“Alternative staffing organizations (ASOs) use the temporary staffing business model to help hard-to-employ individuals secure work. Like conventional firms, ASOs provide staffing services to employers for a fee, but they place a greater focus on the well-being of the worker than a conventional staffing firm would. Rigorous research is lacking on the impact that ASOs produce in the lives of their workers; however, since tryout employment has become more routine, the model deserves further exploration as an employment strategy for workers with barriers” (p.iii).
“MRDC launched an effort to better understand the potential of the ASO model to employ disadvantaged workers at greater scale and the feasibility of conducting rigorous tests to establish evidence of their impact on workers. As part of this research, MDRC collected information on the sector from the Alliance and visited three ASOs across the country to interview staff and conduct observations.
In order to build on the findings from the earlier demonstration by CSP and P/PV researchers, MDRC visited three independent ASOs in November and December 2014: DePaul Industries, headquartered in Portland, Oregon; First Step Staffing in Atlanta; and TeenForce in San Jose, California. The ASOs are different in size (from 200 to 3,000 individuals served annually) and target population (individuals with disabilities, the homeless, and youth, respectively)” (p. 10).
Full publication title: Temporary Staffing for the Hard-to-Employ: Findings from a Brief Study of Alternative Staffing Organizations
Major Findings & Recommendations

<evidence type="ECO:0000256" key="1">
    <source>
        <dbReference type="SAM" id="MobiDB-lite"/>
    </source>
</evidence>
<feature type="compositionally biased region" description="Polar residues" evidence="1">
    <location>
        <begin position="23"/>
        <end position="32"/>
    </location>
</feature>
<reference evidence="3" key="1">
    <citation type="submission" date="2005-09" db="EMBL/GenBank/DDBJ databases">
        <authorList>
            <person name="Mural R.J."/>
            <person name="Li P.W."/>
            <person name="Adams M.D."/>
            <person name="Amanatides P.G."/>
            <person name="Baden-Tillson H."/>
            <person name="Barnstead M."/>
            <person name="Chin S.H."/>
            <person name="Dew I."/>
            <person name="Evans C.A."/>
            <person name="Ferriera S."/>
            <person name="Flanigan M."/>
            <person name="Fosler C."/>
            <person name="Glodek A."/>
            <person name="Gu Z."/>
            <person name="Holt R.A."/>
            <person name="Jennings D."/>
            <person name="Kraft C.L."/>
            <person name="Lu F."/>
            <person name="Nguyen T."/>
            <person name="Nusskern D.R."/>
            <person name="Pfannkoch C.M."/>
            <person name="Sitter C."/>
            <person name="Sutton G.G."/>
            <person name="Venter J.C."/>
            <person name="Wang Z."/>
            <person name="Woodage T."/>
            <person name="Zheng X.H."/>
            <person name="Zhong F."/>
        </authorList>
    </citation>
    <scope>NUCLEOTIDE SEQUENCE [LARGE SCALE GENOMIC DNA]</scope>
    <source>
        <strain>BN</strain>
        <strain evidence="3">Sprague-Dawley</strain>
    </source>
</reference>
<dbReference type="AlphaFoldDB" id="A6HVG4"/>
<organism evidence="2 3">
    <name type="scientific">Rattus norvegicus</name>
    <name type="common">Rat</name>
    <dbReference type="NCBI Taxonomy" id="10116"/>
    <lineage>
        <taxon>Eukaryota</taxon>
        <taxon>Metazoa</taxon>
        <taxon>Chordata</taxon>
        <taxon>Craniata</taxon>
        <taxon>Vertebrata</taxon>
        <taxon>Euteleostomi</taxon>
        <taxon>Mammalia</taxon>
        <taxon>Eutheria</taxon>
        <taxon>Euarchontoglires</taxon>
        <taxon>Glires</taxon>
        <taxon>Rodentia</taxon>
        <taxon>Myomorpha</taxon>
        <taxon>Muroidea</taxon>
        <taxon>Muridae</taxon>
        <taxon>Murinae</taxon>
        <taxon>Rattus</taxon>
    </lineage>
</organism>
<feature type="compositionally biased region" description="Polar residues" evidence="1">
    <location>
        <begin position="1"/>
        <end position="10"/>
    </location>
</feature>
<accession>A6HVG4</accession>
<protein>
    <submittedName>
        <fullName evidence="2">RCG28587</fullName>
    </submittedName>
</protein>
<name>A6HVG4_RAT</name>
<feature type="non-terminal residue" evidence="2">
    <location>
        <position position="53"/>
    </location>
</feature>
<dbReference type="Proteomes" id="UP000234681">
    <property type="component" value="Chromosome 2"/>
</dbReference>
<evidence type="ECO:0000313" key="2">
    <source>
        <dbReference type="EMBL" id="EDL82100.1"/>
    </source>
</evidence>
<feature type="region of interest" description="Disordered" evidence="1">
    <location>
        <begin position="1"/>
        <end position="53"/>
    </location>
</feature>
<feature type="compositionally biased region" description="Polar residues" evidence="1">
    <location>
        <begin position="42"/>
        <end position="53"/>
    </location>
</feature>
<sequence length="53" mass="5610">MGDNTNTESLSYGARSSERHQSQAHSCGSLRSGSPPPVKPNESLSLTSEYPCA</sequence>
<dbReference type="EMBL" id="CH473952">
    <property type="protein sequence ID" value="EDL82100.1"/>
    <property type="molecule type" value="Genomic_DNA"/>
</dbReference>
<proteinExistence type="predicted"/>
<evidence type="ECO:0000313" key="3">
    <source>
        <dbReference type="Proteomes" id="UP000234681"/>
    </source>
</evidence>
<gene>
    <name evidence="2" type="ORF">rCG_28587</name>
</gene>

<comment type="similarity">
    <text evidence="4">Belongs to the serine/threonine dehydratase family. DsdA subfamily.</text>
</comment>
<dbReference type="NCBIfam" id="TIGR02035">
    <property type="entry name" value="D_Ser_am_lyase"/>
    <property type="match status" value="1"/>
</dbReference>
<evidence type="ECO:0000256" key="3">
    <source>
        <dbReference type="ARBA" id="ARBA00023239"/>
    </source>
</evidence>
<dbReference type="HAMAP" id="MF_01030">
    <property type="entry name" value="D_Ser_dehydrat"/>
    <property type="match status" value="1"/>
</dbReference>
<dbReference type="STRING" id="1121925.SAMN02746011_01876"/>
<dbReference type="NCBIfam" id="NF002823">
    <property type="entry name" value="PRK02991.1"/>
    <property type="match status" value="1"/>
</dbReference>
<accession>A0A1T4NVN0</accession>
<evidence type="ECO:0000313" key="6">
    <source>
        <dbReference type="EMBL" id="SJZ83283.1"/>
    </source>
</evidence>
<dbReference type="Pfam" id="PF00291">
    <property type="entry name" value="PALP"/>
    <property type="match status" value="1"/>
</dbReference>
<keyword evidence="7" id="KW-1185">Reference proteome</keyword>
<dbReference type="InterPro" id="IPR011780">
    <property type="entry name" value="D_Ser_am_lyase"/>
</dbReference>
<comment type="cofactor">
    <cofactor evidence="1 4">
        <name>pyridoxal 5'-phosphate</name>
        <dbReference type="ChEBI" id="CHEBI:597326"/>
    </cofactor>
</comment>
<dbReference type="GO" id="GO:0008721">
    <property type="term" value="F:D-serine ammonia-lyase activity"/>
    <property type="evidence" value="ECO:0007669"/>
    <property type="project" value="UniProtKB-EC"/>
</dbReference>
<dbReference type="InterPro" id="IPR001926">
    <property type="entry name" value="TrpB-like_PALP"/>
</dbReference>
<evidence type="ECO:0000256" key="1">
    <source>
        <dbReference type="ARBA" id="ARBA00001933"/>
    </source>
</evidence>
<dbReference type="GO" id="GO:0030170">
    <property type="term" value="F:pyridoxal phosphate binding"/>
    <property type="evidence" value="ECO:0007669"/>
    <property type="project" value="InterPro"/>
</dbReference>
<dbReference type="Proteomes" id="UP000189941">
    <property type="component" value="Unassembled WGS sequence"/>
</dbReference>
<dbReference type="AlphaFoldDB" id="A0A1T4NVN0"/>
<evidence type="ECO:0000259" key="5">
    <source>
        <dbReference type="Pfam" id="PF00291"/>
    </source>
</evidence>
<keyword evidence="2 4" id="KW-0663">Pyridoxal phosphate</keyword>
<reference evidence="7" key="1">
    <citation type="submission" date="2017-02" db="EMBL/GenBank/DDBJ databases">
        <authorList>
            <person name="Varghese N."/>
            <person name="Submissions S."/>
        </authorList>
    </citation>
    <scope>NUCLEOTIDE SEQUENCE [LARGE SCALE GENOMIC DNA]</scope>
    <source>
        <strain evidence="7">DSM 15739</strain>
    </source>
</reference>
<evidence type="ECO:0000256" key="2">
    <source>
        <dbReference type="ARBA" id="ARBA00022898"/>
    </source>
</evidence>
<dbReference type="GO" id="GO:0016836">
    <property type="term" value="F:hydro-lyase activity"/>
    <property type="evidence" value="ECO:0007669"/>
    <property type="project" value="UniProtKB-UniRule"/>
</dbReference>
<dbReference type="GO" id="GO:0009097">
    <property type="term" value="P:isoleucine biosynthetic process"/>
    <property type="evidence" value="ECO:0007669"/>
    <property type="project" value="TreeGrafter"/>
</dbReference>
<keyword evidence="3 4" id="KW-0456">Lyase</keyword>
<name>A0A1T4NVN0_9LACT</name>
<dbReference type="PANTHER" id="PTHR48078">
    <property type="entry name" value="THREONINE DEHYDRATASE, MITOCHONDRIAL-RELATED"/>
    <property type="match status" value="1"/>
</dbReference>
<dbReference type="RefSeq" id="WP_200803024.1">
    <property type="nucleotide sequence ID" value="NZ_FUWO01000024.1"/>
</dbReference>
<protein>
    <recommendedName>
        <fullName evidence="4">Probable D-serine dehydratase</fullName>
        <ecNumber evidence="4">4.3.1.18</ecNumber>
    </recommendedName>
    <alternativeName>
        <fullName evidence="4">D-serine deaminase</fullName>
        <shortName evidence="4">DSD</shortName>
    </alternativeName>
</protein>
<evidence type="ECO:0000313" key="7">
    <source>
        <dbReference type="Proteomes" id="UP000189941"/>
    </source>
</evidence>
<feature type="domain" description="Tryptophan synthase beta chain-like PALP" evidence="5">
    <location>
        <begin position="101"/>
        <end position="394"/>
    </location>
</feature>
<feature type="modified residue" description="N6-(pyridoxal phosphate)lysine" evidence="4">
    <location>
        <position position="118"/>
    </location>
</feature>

“Taken together, the three ASOs featured in this paper present an instructive range of organizations pursuing and looking to expand alternative staffing models that serve disadvantaged job seekers. Information collected from the ASOs and the Alternative Staffing Alliance, as well as knowledge developed from the demonstration project, point to the following key takeaways on the current state of, and prospects for, the alternative staffing sector” (p. 8). Key findings: • The core of the ASO model is rapid, transitional employment that yields immediate income and work experience for disadvantaged workers, with limited supports to boost job retention. ASOs rely on partnerships with community-based organizations to recruit workers who have received some supports to be ‘job-ready.’ Postplacement job coaching is the most common form of support provided by ASOs. • ASOs appear to fill a gap in workforce intermediation for low-skilled workers in regional labor markets. ASOs that participated in this research believe they are better able to meet the needs of employers for low-skilled workers because conventional staffing firms do not pay as close attention to matching candidates to the specific needs of the customer business. • In order to create job opportunities for the hard-to-employ and engage private employers on a large scale, ASOs have to build the capacity to run a viable, competitive business, while balancing their social mission. This includes understanding the dynamics of the local labor market and the needs of employers, as well as investments in sales and management staff with expertise in the for-profit staffing industry. “In order to be successful, ASOs have to: • Be demand-driven. They have to understand in depth and detail the supply and demand dynamics of the local labor market and its relevant micro-markets, in order to deliver entry level workers who meet existing and emerging needs” (p. 10). • “Invest in sales and management staff with expertise in the private sector, especially in the for-profit staffing industry. ASOs need staff who can balance their social mission with the bottom line and run a high-performing business (which in turn is crucial to the mission of creating job opportunities for disadvantaged workers)” (p. 10). • “Build external partnerships with service providers who help the staffing organization deliver job-ready employees who can do quality work” (p. 10). • “Invest in marketing and building a track record of success. ASOs have to market their services and performance records aggressively to build a brand that employers recognize and trust in their local market” (p. 10). (Abstractor: Author)